= the predominant type and the individual peculiarity of the course of mental processes.
Temperament is an individual pattern of emotional, physical and attentional responses to sights, sounds, smells, tastes, touch, etc., as well as a typical pattern of self-regulation of emotions, behaviour and attention.
Since the ancient medicine of Hippocrates or Galen, four temperaments were distinguished, which were at the same time mental expressions of the four main humours of the body:
- Sanguine from Latin sanguis – blood, strength:
- Changing fickle mood.
- Melancholic, from Greek melas – black and chole – bile:
- Gusher, hypochondriac, inclination to melancholy and gloom.
- Choleric from Greek chole – yellow and white bile:
- Fierce willed, excited emotional person.
- Phlegmatic, from Greek phlegma – burn, phlegm:
- Slow, equally valid or apathetic flow of feeling, cold of will.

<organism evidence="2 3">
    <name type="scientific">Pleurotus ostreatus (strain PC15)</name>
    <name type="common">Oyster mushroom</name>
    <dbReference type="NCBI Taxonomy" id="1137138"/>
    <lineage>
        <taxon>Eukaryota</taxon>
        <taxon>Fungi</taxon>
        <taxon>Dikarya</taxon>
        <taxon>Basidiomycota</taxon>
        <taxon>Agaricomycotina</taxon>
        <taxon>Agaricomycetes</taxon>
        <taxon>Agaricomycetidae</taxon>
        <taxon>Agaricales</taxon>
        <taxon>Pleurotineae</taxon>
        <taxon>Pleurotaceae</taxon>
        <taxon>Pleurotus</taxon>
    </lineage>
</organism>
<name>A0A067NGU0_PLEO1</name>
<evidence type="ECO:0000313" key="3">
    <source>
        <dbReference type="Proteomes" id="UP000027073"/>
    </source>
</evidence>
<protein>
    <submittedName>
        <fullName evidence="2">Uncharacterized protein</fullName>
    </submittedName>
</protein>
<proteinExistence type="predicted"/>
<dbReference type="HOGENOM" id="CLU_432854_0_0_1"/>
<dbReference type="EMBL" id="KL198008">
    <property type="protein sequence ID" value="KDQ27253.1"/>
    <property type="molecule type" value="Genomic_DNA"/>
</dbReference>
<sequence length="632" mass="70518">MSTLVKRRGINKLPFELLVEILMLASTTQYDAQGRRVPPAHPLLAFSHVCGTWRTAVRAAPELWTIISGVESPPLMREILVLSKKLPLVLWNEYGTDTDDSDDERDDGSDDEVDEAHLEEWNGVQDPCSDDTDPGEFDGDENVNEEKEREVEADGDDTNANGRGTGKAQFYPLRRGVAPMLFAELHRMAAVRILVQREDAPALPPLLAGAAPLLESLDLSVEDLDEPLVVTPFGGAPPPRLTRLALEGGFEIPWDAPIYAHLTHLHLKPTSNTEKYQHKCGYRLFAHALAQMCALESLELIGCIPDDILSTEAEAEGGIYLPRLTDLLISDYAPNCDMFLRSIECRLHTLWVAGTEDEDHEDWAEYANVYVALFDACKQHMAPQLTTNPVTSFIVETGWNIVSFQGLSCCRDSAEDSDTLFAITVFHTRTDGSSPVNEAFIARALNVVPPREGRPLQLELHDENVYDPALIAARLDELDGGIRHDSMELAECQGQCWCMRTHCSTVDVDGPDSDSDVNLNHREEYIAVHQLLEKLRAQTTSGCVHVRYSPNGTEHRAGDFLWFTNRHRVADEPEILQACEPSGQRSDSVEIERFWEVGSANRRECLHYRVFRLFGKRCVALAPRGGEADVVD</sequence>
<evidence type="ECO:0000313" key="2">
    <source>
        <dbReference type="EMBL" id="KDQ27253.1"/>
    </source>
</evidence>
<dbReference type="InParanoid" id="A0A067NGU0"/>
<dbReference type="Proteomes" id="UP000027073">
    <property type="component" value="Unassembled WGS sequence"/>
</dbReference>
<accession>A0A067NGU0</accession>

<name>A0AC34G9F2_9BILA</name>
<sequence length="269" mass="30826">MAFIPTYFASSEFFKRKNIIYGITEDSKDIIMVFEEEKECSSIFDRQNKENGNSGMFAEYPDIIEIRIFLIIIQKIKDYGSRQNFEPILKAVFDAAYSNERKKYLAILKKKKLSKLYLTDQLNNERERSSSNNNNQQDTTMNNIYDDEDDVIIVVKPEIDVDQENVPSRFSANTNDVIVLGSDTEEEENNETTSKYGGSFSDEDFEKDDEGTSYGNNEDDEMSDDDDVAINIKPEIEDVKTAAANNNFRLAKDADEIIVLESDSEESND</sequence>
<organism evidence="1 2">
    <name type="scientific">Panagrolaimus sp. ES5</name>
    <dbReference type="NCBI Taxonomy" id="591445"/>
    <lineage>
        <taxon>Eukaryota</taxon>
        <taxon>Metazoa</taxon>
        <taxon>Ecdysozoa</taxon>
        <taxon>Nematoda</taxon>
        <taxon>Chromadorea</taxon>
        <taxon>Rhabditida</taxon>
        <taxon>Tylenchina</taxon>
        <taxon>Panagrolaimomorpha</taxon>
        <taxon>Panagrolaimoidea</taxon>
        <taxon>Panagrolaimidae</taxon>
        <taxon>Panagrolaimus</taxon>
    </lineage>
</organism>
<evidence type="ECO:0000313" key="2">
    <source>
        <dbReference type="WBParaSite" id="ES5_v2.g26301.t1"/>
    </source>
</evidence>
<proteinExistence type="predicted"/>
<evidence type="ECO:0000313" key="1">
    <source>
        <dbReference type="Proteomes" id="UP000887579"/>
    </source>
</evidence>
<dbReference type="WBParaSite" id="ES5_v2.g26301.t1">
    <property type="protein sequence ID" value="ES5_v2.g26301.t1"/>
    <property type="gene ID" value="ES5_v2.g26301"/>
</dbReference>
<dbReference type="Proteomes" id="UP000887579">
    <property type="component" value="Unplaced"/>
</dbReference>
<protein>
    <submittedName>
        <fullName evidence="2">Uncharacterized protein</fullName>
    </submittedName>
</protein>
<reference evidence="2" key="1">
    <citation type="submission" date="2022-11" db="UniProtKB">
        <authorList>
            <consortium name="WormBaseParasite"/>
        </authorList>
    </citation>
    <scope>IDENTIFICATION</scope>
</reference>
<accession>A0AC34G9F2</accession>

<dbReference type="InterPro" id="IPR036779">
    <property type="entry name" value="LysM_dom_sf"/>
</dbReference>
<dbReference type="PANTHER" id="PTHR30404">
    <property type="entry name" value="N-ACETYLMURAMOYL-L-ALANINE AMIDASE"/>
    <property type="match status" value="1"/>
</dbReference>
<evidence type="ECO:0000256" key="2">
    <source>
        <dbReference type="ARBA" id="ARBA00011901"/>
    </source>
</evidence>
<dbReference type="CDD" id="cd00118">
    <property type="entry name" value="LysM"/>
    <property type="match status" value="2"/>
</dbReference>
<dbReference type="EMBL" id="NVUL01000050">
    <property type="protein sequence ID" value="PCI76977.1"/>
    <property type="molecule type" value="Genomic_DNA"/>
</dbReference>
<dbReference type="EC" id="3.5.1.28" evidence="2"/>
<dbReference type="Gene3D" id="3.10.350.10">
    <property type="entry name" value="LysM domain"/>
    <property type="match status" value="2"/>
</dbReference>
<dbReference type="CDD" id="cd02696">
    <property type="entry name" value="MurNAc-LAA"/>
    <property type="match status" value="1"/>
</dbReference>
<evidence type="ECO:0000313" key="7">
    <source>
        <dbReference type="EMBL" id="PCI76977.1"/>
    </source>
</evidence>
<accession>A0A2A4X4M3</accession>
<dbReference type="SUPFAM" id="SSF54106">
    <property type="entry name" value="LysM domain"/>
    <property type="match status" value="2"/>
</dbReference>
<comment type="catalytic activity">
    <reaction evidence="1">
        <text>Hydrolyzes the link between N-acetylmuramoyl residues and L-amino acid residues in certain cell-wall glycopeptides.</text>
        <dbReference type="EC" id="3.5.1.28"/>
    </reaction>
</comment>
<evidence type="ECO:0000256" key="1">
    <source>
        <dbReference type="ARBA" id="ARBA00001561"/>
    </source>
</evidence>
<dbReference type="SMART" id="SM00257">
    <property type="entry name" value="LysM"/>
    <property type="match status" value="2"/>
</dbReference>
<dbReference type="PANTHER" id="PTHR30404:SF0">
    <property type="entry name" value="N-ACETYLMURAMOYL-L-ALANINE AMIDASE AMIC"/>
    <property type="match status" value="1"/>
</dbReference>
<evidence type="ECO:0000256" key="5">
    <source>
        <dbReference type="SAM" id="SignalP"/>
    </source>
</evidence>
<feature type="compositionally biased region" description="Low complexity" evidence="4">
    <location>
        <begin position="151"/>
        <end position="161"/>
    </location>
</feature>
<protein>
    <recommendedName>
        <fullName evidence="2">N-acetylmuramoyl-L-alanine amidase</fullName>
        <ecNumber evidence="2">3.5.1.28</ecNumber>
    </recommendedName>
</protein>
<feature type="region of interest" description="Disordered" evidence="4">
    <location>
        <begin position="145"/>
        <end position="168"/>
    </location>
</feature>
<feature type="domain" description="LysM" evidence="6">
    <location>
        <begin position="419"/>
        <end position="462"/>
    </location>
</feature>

Today, temperament is often regarded as one of seven essential sub-areas of personality: Among them, traits are preferably counted that denote the style of action, among others cheerfulness or impulsiveness. This understanding stems from the factor theories of personality.
According to Gilford’s factor theory, personality consists of a unique structure of traits. He divides these traits into seven modalities:
- Morphology: height and weight,
- Physiology: pulse, metabolism,
- Needs: constant desires for certain states: such as comfort,
- Attitudes: constant positions and opinions about social facts,
- Interests: constant desires for certain activities,
- Aptitudes: the ability to perform certain activities and
- Temperament: qualities that characterize the style of behaviour and action.
Dorsch, Friedrich – Hrsg. (1994). Psychologisches Wörterbuch (12. überarb. u. erw. Aufl.). Hans Huber.